Jabuticaba, also known as Brazilian grapetree, is a delicious fruit that grows on the trunk of the jabuTicabeira tree. The fruit has a purplish-black color and white pulp, and it can be eaten raw or used to make various products like jellies, jams, juice, or wine. This type of tree belongs to the Myrtaceae family and is originally from states like Rio de Janeiro, Minas Gerais, Goiás, and São Paulo in Brazil. Additionally, there are other species of the same genus, Myrciaria, that share the same name and are native to countries like Argentina, Bolivia, Paraguay, and Peru.
Another morning was spent fighting off the wild grape that had taken over my rock wall border. I didn’t mind grapevines, especially those that produced fruit like these vines did. In fact, I even collected bunches to make jelly. However, when the grapevines began to climb the rock wall and aim for my lush tree line, I knew it was time to take action. If left unchecked, the wild grape would eventually kill my trees, so it was a choice between keeping the grapevine or my beloved trees.
The grape tree, which is indigenous to the southeastern parts of Brazil, has been cultivated since pre-Columbian times. Its name, jabuticaba, was given by the tupi people and is a combination of two words: jabuti meaning tortoise and caba meaning place. It is called so because it grows in areas where lots of Tortoises can be found. As the fruits ripen and drop to the ground, the Tortoises enjoy a sumptuous feast amidst the cool mulch beneath the trees.
Growing a Brazilian grape tree from seed is a time-consuming process, but the end result is worth it. These trees can reach heights of up to 15 meters and are considered evergreens because they have the ability to produce leaves and fruit year-round. Thanks to the warm climate in southeastern Brazil, these trees can even produce 2-5 crops per year as long as they are well-watered. When in bloom, the trees are covered in white blossoms that almost resemble snow hugging the trunk.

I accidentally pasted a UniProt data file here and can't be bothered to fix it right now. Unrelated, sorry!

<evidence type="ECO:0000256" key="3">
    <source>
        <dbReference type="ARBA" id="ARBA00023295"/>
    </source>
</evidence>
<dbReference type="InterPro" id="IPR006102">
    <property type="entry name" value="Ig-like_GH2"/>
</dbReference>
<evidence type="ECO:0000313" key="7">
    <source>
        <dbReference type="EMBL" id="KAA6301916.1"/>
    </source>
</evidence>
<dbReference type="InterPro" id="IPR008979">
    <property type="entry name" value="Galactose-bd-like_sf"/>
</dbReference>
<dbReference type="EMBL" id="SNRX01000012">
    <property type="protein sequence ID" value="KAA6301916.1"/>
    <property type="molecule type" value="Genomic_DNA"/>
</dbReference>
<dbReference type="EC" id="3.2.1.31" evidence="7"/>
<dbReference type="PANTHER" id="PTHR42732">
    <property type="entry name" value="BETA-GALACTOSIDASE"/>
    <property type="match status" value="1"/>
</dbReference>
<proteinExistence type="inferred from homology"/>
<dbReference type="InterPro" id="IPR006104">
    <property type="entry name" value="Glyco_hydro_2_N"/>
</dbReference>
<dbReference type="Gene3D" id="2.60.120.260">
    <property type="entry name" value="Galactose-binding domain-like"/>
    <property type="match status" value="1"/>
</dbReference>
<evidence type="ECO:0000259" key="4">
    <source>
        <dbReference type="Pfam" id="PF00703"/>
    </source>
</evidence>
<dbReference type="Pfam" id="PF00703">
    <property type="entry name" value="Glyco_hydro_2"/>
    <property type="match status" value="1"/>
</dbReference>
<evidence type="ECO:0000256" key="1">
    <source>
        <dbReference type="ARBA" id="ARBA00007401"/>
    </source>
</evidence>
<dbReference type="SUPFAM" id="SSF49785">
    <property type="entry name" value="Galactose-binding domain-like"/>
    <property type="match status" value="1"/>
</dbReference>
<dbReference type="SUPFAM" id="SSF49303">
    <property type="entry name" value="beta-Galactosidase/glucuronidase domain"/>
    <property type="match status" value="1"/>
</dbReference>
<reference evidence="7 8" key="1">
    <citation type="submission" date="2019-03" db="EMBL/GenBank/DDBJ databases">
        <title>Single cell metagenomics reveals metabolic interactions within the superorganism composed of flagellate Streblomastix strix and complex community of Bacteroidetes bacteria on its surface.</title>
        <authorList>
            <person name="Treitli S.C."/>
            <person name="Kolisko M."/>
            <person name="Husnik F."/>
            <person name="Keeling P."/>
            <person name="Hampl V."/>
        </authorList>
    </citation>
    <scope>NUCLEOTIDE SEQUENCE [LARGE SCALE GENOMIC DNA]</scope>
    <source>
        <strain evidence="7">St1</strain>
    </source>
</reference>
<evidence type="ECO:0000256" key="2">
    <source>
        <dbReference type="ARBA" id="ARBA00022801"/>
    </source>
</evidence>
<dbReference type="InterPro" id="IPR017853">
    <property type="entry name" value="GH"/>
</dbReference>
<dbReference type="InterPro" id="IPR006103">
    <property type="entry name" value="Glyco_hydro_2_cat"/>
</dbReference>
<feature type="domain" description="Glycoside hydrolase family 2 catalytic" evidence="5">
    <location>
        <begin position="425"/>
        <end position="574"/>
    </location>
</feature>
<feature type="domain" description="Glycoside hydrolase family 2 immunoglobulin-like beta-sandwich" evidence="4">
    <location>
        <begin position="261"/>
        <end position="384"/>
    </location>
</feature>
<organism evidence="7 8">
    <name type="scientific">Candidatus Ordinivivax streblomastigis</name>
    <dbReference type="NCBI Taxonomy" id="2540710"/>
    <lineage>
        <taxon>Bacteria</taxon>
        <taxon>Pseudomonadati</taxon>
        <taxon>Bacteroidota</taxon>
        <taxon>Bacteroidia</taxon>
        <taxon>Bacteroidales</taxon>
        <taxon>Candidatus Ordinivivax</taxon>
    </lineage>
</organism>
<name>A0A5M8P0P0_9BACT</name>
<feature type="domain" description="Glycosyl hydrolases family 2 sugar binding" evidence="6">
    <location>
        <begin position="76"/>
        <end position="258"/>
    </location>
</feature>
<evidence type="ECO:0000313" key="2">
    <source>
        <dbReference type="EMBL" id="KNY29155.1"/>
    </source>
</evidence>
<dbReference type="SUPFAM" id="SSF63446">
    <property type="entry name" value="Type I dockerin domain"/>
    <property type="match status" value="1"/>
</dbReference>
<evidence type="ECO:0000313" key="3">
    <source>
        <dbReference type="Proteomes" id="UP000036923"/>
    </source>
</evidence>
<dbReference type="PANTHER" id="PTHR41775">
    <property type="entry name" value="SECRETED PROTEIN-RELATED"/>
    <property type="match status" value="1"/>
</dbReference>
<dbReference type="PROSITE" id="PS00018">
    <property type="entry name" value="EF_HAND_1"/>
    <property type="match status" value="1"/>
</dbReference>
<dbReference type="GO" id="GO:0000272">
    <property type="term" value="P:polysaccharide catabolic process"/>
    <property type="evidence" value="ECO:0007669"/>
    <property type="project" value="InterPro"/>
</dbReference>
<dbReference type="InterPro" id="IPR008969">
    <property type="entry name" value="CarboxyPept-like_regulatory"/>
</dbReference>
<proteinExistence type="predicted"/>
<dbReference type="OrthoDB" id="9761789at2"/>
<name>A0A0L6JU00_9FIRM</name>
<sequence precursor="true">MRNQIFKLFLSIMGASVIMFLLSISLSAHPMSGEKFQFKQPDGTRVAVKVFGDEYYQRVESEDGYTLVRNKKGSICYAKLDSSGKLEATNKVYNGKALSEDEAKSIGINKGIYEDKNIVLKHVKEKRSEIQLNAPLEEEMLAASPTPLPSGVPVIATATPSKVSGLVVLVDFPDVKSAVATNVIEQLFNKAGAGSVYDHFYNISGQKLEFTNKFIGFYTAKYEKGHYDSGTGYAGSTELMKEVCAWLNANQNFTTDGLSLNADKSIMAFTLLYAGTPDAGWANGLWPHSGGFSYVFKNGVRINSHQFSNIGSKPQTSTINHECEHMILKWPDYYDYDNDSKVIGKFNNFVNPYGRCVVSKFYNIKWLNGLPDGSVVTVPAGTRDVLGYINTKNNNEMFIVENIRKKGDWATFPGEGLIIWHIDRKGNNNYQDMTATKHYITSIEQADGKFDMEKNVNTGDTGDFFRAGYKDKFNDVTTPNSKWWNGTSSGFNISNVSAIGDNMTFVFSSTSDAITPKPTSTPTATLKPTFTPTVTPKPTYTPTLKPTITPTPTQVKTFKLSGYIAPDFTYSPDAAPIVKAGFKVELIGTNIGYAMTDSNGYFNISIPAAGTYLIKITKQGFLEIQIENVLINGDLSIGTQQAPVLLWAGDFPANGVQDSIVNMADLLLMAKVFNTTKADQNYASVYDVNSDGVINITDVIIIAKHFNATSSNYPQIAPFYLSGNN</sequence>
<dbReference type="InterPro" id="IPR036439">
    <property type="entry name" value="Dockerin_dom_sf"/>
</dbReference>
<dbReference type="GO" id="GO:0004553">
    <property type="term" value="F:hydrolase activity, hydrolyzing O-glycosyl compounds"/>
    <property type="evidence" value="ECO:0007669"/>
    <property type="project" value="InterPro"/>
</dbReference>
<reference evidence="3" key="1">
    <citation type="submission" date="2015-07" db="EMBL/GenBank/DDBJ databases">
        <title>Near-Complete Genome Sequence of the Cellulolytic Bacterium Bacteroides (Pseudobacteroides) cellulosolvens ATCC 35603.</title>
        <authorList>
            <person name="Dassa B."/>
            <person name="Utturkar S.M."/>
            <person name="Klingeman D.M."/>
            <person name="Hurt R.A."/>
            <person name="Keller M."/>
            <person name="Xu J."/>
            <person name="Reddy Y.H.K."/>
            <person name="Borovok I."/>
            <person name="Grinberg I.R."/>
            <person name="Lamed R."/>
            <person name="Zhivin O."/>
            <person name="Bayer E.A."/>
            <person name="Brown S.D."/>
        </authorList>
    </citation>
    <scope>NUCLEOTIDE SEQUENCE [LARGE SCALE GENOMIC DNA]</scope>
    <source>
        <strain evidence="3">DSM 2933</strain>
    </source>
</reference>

Back in 1904, the Brazilian grape tree made its way to California, but unfortunately, it didn’t survive the climate. Although a smaller type of this tree can be found in southern Florida, it still only thrives in tropical areas. Other variations of this tree can be spotted in countries such as Argentina, Peru, Bolivia, and Paraguay. As a member of the Myrtaceae family, which also includes myrtle trees, allspice, and guavas, this tree is closely related to eucalyptus. It’s quite a unique tree and is even grown into miniature versions by bonsai enthusiasts in Taiwan and some parts of the Caribbean.
This tree sure stands out with its distinct features, but what makes it truly special is the fruit it bears. The trunk and branches are adorned with grape-shaped bumps that measure around 1-2 inches across. These fruits resemble the muscadine grapes found in the southern parts of North America, except the Brazilian grape has bigger seeds – usually about 1-4 per fruit. Once they ripen, the grapes come in various hues ranging from vibrant green to shades of purple-black, red-purple, and burgundy-purple. They boast a tangy, slightly acidic flavor with a hint of spiciness.